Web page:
Here’s the breakdown of the epidemic of alleged “noncitizens” voting, with the county and the last date of the election in which someone using that “potential noncitizen’s” name cast a ballot.

DAD 11/7/2006
HIL 11/7/2006
DAD 11/4/2008
LEE 11/4/2008
PAS 11/4/2008
OKA 11/2/2010
DAD 6/28/2011
ALA PRE-2006
BRO PRE-2006
DAD PRE-2006

Really? That’s it? We should have confidence in the Secretary of State’s new effort to purge Florida voters by matching data from the federal Department of Homeland Security with its own admittedly “obsolete” data?

Frankly, I’d rather trust casting a legitimate vote in Senegal.

Will Florida Election Law #HB1355 Increase Absentee Ballot Voter Fraud?

I’ve been writing a lot over the past five months about House Bill 1355, dubbed by many as Florida’s ignominious voter suppression law. HB1355  is being challenge in federal court, and the US Justice Department has yet to grant preclearance of portions of the law which cover five Florida counties covered by Section 5 of the Voting Rights Act.  Defending the law, the Florida Secretary of State is suing in Federal Court to not only uphold all sections of the law, but to strike down Section 5 of the Voting Rights Act.

Most of the attention that I and others have given to HB1355 has focused on three areas that the GOP-controlled legislature cracked down on in order to make it more difficult for citizens of Florida to register to vote and cast a ballot, namely:

1) Reducing the number of days for early voting from 14 days to eight days, and altogether eliminating early voting on the Sunday before the Tuesday election.

2) Requiring third-party voter registration organizations to submit voter registration applications within 48 hours of receipt instead of ten days as provided by existing law, and imposing a fine of $50 for each failure to comply with the deadline, and imposing fines up to $1,000 for failing to comply with other provisions.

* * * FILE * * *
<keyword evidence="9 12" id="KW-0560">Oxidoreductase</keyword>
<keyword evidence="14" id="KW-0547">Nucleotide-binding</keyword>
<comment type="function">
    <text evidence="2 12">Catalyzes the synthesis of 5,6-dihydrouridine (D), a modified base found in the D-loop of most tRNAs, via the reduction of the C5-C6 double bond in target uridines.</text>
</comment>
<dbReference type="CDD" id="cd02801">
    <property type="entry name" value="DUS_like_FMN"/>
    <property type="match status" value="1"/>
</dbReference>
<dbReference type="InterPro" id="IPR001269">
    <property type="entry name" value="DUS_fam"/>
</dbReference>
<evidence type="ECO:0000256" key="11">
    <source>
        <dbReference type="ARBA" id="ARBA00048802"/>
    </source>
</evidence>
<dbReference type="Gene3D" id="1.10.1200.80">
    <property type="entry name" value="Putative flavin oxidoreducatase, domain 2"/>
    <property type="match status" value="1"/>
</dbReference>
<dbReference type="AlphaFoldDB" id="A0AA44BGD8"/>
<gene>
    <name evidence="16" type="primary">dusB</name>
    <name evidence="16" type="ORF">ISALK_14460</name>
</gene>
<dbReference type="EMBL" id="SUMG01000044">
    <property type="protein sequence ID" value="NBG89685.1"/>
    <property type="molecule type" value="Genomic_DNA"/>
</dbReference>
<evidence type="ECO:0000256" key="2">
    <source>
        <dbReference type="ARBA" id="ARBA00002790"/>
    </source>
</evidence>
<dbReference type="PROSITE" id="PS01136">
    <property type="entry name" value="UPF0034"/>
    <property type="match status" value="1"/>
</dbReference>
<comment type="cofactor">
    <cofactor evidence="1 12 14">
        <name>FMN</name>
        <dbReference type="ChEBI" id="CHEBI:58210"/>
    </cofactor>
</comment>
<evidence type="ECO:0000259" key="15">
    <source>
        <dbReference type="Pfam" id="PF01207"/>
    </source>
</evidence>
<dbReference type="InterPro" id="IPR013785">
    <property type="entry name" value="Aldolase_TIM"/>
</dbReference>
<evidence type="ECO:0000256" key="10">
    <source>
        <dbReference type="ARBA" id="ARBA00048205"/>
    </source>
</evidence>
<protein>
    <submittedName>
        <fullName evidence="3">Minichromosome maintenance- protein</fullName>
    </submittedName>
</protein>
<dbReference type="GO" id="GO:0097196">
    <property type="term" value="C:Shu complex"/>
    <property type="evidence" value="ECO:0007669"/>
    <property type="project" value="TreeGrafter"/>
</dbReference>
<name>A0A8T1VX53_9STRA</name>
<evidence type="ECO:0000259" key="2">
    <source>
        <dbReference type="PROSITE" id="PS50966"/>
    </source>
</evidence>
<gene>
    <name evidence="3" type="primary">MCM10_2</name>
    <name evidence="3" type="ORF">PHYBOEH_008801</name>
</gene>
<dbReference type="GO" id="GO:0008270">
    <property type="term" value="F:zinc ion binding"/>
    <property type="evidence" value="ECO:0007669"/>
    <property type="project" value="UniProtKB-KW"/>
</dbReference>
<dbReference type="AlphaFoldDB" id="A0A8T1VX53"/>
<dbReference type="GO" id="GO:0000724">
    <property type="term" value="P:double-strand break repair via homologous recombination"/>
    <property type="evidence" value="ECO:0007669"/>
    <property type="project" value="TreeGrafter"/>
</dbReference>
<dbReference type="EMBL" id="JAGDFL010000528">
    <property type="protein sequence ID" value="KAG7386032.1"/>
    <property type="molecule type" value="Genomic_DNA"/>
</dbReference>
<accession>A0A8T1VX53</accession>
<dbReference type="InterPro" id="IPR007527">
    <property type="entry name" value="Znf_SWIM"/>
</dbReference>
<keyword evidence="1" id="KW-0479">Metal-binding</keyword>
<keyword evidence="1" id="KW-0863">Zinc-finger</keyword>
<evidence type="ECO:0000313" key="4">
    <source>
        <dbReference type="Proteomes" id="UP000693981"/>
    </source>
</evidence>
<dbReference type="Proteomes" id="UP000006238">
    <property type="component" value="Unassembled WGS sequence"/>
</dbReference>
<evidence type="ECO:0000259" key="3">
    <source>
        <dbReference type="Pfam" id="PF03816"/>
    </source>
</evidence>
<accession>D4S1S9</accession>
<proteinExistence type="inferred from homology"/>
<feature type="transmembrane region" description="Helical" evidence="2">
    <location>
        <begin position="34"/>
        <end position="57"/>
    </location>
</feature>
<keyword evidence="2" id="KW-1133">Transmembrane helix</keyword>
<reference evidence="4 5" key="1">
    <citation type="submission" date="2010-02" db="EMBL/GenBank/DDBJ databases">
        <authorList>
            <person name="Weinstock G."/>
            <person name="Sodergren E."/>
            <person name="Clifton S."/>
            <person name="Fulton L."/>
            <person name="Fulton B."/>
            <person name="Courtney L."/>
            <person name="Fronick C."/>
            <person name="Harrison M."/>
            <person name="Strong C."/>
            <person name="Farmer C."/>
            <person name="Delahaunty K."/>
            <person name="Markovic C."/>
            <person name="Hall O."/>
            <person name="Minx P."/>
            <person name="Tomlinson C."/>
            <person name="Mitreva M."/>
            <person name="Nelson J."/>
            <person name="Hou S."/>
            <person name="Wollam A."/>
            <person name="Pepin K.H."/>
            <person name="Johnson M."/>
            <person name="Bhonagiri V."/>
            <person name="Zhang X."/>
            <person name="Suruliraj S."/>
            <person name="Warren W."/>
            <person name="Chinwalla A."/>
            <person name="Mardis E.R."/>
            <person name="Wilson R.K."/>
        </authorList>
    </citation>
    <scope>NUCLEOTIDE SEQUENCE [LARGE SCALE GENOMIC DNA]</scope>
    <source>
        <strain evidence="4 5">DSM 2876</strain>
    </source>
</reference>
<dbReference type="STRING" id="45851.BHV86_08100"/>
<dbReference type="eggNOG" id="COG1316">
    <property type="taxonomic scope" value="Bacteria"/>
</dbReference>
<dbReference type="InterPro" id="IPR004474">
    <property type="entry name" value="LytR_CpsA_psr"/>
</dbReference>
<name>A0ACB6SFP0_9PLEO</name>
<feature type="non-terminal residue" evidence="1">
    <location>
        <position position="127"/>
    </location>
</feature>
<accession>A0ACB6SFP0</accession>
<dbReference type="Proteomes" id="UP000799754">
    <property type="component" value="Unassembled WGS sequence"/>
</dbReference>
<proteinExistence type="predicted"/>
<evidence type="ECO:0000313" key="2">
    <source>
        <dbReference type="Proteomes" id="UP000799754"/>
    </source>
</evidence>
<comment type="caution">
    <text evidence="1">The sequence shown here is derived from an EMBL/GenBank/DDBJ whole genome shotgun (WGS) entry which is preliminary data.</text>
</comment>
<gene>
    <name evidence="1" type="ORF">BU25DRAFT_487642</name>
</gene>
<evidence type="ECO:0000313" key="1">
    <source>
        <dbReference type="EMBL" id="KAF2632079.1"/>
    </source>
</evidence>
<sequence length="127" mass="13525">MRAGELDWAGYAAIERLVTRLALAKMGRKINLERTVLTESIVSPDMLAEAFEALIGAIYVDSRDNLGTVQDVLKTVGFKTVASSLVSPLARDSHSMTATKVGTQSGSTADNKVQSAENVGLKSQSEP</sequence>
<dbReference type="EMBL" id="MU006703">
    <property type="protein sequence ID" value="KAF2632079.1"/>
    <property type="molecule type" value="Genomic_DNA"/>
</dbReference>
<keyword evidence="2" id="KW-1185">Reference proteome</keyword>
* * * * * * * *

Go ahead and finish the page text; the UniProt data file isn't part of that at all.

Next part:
3) Disallowing voters who move from one Florida county to another to make an address change at the polls on the day of an election and vote a regular ballot, except for active military voters and their family members.

(Less attention has been given to the portion of the law that reduces the shelf-life of citizen initiative petition signatures proposing constitutional amendments from four years to two years.)

Virtually no attention has been given to HB1355’s impact on absentee voting in Florida. The reason is fairly simple: the law has actually made it easier for citizens to cast an absentee ballot, and actually, increases the likelihood of voter fraud.

Absentee ballot fraud is not limited to Miami mayoral races. Just yesterday, several people in Madison County, including a candidate for school board, were arrested and charged with obtaining absentee ballots for other people without the voters’ knowledge or consent.  The candidate and her accomplices then provided an alternate address for the ballots to be mailed by the Supervisor of Elections, and allegedly then retrieved the ballots from the third party locations, brought the ballots to the voter, sometimes with the ballots already filled out, and then had the voter sign the absentee ballot signature envelope.

Tragically, HB1355 eliminates the provision that existed in 2010 when the fraud occurred, making future absentee ballot fraud more difficult to prosecute. Prior to the election code being changed by the Republican legislature in 2011, Supervisors of Elections were required to send absentee ballot to a voter’s registered address, unless the voter was absent from the county, hospitalized, or temporarily unable to occupy their residence.

But these provisions to reduce the possibility of absentee voter fraud were stricken by HB1355.  Instead of being required (with the forgoing exceptions) to send an absentee ballot “By nonforwardable, return-if-undeliverable mail to the elector’s current mailing address on file with the supervisor,” supervisors now may be asked by anyone (even over the phone) to mail an absentee ballot “to any other address the elector specifies in the request.”

HB1355 is an embarrassment, plain and simple. The Republican-controlled legislature’s intention was not to reduce voter fraud, of which there is virtually none when it comes to voter registration and early voting.  The reason lawmakers turned a blind eye to absentee ballots in the state–where there is clear evidence of voter fraud–is because registered Republicans are much more likely to use this form of convenience voting than their Democratic counterparts.  In 2008, Republicans had a 10.8% lead over Democrats voting absentee ballots by Election Day.

Partisan politics in Florida have reached a new low.